The hottest day ever
Fri, 24 Jun 2011 21:28:26 GMT —
The headline is correct.
Friday marks the hottest temperatures Amarillo has EVER seen.
At 4:35 p.m., the National Weather service says the city reached 109 degrees. This breaks the record of 108 degrees set back in 1953 and t ied in 1990.
Never has a temperature been recorded higher than 108 degrees in Amarillo. Storm Search 7 Meteorologist Shelly Sites says this weekend will be equally as hot, if not hotter. For her full forecast, click here.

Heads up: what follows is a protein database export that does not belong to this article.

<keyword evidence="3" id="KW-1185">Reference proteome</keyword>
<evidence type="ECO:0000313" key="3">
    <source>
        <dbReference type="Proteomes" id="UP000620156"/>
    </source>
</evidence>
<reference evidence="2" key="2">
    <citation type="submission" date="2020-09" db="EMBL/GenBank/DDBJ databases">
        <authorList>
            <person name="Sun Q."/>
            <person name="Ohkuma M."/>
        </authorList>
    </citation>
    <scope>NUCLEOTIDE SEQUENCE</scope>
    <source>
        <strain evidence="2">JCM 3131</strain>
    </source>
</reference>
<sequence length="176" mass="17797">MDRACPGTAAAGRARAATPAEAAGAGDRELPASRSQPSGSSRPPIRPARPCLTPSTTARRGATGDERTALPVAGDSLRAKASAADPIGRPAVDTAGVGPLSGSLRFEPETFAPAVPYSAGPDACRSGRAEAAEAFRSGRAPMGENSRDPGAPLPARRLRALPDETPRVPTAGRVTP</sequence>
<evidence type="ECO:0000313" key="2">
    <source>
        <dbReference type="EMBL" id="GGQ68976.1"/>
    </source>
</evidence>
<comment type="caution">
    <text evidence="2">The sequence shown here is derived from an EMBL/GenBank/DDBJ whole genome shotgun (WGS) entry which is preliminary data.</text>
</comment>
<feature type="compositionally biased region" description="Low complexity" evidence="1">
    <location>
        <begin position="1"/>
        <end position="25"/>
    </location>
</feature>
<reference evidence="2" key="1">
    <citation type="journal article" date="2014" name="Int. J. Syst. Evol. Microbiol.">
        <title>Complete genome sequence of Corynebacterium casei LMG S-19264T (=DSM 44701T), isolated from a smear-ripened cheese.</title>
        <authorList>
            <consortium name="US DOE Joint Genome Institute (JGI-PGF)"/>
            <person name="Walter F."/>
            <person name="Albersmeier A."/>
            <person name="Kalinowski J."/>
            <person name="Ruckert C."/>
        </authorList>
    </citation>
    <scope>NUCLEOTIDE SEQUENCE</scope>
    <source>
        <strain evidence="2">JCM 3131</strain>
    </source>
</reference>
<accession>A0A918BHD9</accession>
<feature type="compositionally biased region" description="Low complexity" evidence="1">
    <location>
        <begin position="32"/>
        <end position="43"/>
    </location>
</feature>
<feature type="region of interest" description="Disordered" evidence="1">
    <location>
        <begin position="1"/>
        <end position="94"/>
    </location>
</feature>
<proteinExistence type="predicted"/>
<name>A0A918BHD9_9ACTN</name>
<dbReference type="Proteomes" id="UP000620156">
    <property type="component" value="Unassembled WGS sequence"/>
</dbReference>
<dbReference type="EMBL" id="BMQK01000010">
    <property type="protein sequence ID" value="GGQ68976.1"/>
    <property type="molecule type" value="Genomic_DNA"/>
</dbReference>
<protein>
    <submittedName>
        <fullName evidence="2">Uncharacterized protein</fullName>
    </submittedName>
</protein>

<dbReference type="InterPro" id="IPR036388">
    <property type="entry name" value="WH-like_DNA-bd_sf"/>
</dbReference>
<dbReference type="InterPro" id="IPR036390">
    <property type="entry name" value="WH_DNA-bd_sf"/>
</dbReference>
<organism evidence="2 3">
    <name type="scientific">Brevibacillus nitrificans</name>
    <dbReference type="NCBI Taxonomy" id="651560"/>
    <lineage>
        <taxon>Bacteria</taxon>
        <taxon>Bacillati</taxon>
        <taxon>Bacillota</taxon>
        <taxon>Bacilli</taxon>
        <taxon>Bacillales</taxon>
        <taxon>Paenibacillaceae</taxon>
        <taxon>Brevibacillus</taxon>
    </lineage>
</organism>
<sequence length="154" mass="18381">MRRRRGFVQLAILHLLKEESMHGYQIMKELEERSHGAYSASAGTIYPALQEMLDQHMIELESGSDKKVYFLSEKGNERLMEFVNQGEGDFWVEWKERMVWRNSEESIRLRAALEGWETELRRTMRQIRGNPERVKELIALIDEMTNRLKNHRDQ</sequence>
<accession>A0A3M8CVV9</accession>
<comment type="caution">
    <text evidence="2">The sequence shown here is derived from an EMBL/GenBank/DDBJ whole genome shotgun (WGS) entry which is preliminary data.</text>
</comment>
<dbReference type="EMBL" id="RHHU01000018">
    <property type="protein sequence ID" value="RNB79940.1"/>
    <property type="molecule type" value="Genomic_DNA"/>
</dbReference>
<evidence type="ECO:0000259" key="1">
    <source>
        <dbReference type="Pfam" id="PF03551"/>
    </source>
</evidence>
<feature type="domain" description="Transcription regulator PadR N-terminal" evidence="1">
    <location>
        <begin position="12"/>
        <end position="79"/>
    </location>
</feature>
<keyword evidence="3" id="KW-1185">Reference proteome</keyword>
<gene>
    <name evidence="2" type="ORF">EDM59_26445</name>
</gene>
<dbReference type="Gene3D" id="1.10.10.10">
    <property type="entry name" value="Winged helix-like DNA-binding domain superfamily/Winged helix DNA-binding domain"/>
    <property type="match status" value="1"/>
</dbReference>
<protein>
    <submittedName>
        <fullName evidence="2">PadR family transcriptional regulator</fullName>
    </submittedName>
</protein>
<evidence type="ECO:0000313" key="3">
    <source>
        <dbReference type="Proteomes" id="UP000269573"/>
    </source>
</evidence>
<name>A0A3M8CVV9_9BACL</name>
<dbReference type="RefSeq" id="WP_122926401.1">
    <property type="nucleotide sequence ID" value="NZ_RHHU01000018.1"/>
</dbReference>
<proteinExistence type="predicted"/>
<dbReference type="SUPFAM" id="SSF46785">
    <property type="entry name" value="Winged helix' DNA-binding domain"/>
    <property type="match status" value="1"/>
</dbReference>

Here are some tips to help you deal with the extreme heat from the Centers for Disease Control.:Drink more fluids (nonalcoholic), regardless of your activity level. Don TMt wait until you TMre thirsty to drink. Warning: If your doctor generally limits the amount of fluid you drink or has you on water pills, ask him how much you should drink while the weather is hot. Don TMt drink liquids that contain alcohol or large amounts of sugar"these actually cause you to lose more body fluid. Also, avoid very cold drinks, because they can cause stomach cramps. Stay indoors and, if at all possible, stay in an air-conditioned place. If your home does not have air conditioning, go to the shopping mall or public library"even a few hours spent in air conditioning can help your body stay cooler when you go back into the heat. Call your local health department to see if there are any heat-relief shelters in your area. Electric fans may provide comfort, but when the temperature is in the high 90s, fans will not prevent heat-related illness. Taking a cool shower or bath, or moving to an air-conditioned place is a much better way to cool off. Wear lightweight, light-colored, loose-fitting clothing. NEVER leave anyone in a closed, parked vehicle. Although any one at any time can suffer from heat-related illness, some people are at greater risk than others. Check regularly on: Infants and young childrenPeople aged 65 or olderPeople who have a mental illnessThose who are physically ill, especially with heart disease or high blood pressure Visit adults at risk at least twice a day and closely watch them for signs of heat exhaustion or heat stroke. Infants and young children, of course, need much more frequent watching.